April 21, 2015 11:01 am

New book shares patterns for crocheting, knitting quirky cat hats

What started as a lark has turned into steady work for Sara Thomas, author of 'Cats in Hats: 30 Knit and Crochet Patterns for Your Kitty.'

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It’s not enough to knit sweaters for our children and grandchildren – no. Dexterous fingers need more. They need to knit something smaller, faster: They need to knit hats for cats.

What started as a lark – and to honour the grandmother who taught her to knit – has turned into steady work for Sara Thomas, author of Cats in Hats: 30 Knit and Crochet Patterns for Your Kitty (Running Press, March 2015).

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Thomas hopes the book, with quick knitting and crochet patterns for a dinosaur, chicken, bunny, turkey, cupcake, extraterrestrial, banana, Santa, elf, lion, fox, dog, baby bear and more, will free up time so she can knit and crochet something else.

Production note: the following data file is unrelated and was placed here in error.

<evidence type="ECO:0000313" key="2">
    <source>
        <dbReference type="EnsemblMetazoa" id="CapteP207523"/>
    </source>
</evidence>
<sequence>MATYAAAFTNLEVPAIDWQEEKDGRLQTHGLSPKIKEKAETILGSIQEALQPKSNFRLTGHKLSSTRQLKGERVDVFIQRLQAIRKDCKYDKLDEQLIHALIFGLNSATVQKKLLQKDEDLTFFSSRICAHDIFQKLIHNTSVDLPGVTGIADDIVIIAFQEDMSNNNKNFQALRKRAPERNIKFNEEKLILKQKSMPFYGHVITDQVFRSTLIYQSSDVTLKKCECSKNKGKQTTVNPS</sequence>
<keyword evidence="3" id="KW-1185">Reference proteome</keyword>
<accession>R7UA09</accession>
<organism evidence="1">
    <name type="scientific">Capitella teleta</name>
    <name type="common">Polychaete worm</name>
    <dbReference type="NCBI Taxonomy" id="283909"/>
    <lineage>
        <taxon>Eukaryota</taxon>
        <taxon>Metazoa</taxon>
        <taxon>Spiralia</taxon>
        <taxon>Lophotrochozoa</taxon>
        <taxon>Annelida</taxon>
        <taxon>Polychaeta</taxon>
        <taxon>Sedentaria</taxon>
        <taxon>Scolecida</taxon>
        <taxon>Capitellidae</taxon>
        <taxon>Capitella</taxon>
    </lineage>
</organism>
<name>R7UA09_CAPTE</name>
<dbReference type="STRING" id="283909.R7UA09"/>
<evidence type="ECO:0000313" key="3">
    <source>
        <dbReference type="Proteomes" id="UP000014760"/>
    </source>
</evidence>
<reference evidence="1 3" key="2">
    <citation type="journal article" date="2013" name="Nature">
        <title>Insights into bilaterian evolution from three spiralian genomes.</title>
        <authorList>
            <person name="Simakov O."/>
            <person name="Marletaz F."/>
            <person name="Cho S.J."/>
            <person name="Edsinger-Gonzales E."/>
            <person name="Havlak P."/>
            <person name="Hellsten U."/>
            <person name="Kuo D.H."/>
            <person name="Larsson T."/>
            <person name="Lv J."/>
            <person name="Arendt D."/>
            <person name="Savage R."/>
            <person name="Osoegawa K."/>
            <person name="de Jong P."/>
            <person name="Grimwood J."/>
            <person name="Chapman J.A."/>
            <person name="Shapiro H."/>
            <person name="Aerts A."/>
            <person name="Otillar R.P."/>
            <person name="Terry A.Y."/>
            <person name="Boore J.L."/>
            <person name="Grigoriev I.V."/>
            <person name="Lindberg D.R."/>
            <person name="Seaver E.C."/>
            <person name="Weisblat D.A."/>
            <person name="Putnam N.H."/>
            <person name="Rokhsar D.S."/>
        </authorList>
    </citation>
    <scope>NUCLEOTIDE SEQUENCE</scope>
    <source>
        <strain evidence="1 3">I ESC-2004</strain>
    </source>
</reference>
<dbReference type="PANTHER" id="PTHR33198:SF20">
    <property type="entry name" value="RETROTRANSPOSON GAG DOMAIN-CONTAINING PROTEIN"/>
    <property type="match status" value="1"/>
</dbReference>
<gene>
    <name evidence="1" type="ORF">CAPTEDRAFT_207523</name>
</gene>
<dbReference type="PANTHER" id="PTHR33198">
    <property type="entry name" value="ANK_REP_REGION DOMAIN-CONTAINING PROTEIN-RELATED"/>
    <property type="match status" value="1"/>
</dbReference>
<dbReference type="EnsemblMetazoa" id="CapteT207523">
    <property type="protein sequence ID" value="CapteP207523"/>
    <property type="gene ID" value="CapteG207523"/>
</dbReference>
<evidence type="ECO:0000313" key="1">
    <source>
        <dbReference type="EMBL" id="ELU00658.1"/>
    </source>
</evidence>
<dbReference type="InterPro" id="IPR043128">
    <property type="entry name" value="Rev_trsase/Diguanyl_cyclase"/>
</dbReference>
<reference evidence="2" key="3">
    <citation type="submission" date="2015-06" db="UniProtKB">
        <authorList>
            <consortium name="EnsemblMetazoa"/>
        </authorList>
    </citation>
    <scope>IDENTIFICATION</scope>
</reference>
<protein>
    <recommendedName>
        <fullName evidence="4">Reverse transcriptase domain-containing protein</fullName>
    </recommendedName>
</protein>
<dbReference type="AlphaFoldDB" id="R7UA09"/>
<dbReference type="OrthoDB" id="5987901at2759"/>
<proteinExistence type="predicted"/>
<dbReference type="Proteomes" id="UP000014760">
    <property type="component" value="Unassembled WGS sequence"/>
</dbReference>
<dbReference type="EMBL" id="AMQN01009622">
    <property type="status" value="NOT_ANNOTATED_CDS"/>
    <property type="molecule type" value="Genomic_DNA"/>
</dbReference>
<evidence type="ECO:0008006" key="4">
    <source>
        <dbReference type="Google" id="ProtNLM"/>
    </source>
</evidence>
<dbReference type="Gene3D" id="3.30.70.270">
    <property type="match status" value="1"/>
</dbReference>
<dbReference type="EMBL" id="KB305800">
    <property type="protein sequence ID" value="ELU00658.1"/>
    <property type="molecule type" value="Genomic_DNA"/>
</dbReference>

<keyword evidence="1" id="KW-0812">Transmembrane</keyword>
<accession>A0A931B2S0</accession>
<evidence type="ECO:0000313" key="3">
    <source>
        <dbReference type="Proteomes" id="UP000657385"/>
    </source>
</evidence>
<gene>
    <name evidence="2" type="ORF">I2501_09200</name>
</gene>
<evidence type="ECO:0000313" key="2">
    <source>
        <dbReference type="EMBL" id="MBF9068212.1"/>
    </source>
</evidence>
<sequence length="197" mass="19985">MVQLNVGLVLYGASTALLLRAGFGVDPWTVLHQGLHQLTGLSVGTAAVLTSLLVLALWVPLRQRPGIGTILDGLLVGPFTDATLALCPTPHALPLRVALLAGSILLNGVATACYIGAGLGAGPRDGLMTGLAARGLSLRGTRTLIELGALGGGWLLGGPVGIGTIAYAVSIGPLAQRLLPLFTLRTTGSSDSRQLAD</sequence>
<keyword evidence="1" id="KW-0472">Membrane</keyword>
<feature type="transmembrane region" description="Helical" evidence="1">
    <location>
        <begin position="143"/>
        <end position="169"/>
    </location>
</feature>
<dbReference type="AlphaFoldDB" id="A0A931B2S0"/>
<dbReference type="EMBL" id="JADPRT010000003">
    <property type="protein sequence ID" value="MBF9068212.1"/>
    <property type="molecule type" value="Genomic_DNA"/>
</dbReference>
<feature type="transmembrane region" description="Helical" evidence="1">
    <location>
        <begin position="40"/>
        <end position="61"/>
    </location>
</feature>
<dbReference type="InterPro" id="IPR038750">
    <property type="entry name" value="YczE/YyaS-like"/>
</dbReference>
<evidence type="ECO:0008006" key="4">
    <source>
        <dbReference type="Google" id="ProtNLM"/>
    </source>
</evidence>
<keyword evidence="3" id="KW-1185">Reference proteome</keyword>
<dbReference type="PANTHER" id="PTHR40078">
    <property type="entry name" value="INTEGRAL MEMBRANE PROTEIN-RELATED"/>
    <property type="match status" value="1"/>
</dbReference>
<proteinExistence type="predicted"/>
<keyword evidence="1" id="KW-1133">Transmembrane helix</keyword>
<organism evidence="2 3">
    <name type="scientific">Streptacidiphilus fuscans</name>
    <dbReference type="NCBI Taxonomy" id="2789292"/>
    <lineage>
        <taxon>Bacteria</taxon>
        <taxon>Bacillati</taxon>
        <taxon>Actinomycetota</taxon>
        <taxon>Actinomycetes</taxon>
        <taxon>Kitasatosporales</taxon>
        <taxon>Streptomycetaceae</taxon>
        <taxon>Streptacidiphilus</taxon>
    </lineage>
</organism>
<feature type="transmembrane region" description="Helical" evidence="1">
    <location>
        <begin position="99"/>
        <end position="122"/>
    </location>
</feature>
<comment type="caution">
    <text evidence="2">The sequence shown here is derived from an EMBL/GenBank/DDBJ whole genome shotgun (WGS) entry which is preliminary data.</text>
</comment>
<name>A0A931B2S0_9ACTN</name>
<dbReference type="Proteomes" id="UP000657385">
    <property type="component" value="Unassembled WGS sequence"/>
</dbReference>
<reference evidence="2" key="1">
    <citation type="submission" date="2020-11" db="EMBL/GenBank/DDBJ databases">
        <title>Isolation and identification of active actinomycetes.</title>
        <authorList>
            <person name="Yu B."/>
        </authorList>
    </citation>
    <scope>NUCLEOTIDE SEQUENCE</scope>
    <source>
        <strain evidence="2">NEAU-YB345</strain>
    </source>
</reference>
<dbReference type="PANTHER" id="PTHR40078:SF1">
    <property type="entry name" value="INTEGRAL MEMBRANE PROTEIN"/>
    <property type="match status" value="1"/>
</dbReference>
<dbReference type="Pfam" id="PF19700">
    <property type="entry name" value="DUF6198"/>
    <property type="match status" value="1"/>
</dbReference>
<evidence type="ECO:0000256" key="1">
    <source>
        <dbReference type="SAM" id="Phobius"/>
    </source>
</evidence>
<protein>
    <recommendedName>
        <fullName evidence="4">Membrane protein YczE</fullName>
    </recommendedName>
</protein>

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“As much as I love the cat hat . I do want to do other things,” admits Thomas, of Nashville, Tennessee.

In 2009, Thomas launched her Etsy shop, Scooter Knits, with disparate handmade items, including one hand-knit kitty hat, which quickly sold.

She’s been crocheting tiny hats for feline companions ever since. In 2012, her biggest hat-selling year, that was 300 kitty chapeaus (the holiday hats sell best). Thomas sometimes crocheted until 4 a.m. to fill the orders.

Hannah Milman, editorial director of Crafts at Martha Stewart Living, isn’t surprised. “People love their pets – it’s ‘the new baby.’ So it’s no wonder people want to create personalized, wearable gifts for their pets,” Milman says. “A large part of it is also social media …. Who doesn’t love seeing cats or dogs on Instagram in cute homemade outfits or accessories?”

At least one of the patterns in the book – the Happy Birthday Cat Hat pattern – is free at Thomas’ blog.

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Her two cats, Dorothy and Sinclair, are first to try out her admittedly kitschy creations. Dorothy has proven agreeable, but not Sinclair.

“Sinclair does not enjoy modeling the hats — in fact, he likes to attack them,” says Thomas.

A patterns book of hats for dogs isn’t out of the question. And Thomas also would like to rework her grandmother’s vintage patterns for a book: “She was a beautiful knitter who grew up in Germany, so I’d want to make the patterns era-appropriate.”

But first? She’ll probably embark on a holiday-themed book that puts more cats in outlandish hats. She has learned that hats for cats sell.

© 2015 The Canadian Press

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